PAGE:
i’m already putting my new cookbook to good use. the vegetarian option by simon hopkinson is full of recipes i want to make. but i promised to bring a salad to a big bbq this long weekend so the warm chickpea salad jumped out at me–easy to make, not many fussy ingredients, and i could see how it could double or even triple to feed a large group. i thought it was an interesting salad because i wouldn’t have really thought to combine chickpeas and a dressing that includes what’s essentially a sesame butter. but i got even more interesting…
black olives and sesame butter? really?
did i mention the chili oil? the mint? it was only after trying it that i thought of spicy hummous, tabouleh with mint and parsley, and olives working together perfectly. but a taste of the sesame dressing and black olive in the same bite still woke me up every time i tried it. the flavours didn’t compete, they were quite nice together, just different, for me anyway.
the reaction from the crowd? delight. and second helpings. and in case i’ve made you skeptical, rest assured…
every extra drop of the delicious sesame paste was scraped into an air-tight container and set in my freezer for a future use. the paste is delicious and i can’t wait to use it again, whether with this salad, on soba noodles, or mixed into a curry. you could even use it as a dip–it’s so good that you’ll kind of want to have it straight from the bowl. i might have had a spoonful or two that way myself.
warm chickpea salad with sesame dressing
sh headnotes: serves 2. this salad is absolutely made by the inclusion of my sesame paste (see below), which also appears in several other recipes. make sure the canned chickpeas are of a good pedigree–ideally a greek or middle eastern brand. also, if the olives are packed in oil, use this for the dressing.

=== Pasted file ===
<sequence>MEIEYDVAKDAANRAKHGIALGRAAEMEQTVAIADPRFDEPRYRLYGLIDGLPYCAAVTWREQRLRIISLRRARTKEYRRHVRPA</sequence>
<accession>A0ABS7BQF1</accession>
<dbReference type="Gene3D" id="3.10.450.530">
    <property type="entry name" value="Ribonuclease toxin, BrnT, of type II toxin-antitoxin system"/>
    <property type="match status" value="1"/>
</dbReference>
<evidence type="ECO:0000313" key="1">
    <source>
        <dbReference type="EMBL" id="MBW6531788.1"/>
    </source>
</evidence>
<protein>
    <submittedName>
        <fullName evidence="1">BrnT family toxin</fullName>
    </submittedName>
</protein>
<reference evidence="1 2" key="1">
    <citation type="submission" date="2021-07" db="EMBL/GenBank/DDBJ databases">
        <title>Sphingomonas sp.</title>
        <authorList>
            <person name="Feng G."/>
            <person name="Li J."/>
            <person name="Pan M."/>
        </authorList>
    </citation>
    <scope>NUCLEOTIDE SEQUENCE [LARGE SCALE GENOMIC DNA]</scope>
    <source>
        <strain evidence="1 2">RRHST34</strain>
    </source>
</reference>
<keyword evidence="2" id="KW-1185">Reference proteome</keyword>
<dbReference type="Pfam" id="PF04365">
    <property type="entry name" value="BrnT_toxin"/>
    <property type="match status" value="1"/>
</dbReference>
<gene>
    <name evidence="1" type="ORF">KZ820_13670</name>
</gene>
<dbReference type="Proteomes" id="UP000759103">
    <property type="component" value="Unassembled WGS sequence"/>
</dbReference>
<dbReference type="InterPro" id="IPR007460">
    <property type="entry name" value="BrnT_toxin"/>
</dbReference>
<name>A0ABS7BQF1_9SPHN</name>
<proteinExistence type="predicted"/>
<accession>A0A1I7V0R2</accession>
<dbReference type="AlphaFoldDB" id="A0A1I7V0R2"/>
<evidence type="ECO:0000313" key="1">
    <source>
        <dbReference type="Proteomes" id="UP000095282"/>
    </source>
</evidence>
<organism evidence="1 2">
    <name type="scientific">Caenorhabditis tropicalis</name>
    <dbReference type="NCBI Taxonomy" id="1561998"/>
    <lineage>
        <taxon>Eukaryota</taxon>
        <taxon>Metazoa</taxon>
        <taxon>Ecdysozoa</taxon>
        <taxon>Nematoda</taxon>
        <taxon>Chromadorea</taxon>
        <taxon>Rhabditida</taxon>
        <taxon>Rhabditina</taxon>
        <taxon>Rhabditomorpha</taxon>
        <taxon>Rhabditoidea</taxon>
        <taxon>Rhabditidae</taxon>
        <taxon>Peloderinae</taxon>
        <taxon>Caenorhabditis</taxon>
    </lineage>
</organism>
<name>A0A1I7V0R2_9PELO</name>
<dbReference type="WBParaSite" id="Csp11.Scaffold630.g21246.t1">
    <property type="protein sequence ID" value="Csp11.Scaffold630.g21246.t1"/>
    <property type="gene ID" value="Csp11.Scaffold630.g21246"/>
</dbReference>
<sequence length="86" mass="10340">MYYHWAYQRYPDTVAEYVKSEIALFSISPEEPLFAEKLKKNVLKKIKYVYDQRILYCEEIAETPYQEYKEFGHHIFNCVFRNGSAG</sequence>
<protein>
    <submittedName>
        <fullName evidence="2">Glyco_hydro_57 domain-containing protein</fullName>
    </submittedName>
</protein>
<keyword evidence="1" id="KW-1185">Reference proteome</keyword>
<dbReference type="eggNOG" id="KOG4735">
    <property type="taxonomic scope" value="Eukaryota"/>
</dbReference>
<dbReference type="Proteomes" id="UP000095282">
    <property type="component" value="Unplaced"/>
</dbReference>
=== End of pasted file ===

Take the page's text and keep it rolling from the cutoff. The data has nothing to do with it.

ys note: i made a large batch to bring to a potluck bbq–(served as a salad without bread). i tripled the quantity of chickpeas, sesame seeds and sesame paste used, but only doubled everything else. we ate it served at room temperature which i liked even better than when it was warmer. oh, and i saved the seeds and juice of the tomatoes to use in a sauce the next day. that’s the heart of the tomato and it’s delicious!
2 1/2 c canned chickpeas
for the dressing
2 tsp sesame seeds
1 ripe tomatoes
1 garlic clove, peeled and minced
2 scallions, trimmed and finely sliced
2 tsp red wine vinegar
2 tbs olive oil
1 tbs sesame paste
1 tbs each chopped italian parsley and mint
1 heaping tbs chopped black olives
for the dressing, lightly toast the sesame seeds in a dry pan over medium hear until fragrant, and cool slightly. peel, seed, and chop the tomatoes and mix together with the rest of the dressing ingredients in a roomy bowl.
tip the chickpeas into a pan, bring to a simmer, and heat briefly for a few minutes. drain in a strainer and rinse with boiled water from the kettle.
add the hot chickpeas to the dressing, stir together, and serve, spooned over slices of toasted sourdough or country bread, if you like.
sh headnote: makes about 1 3/4 cups. you need a powerful, small food processor to make this paste. for the best flavour, i feel it is important to use asian brands of chili and sesame oils.
ys note: i used 1 tbs of chili oil skimmed from the top of my bottle of chili seed oil and it was enough heat for me–and you know how i like heat! try that first and work your way up if you want more.
2/3 c sesame seeds
3 tbs finely grated ginger (juice saved!)
1 large garlic clove, peeled
2 tbs light soy sauce
4 tbs mirin (japanese cooking wine)
1 to 2 tbs chili oil
1/3 to 1/2 c sesame oil, plus a little extra to serve
2 tbs lemon juice
1/2 c warm water
1 to 2 tbs sugar, to taste
lightly toast the sesame seeds in a dry pan over medium heat until fragrant, and cool slightly. tip into a small food processor and add all of the other ingredients. grind and pulse until you have a paste that is fully emulsified and super-smooth.
pour into two small, lidded containers, smooth the surface, and trickle over a little extra sesame oil, to preserve the surface. put in the refrigerator, where the paste will keep happily for anything up to 1 month. or you could freeze one of them, if you like.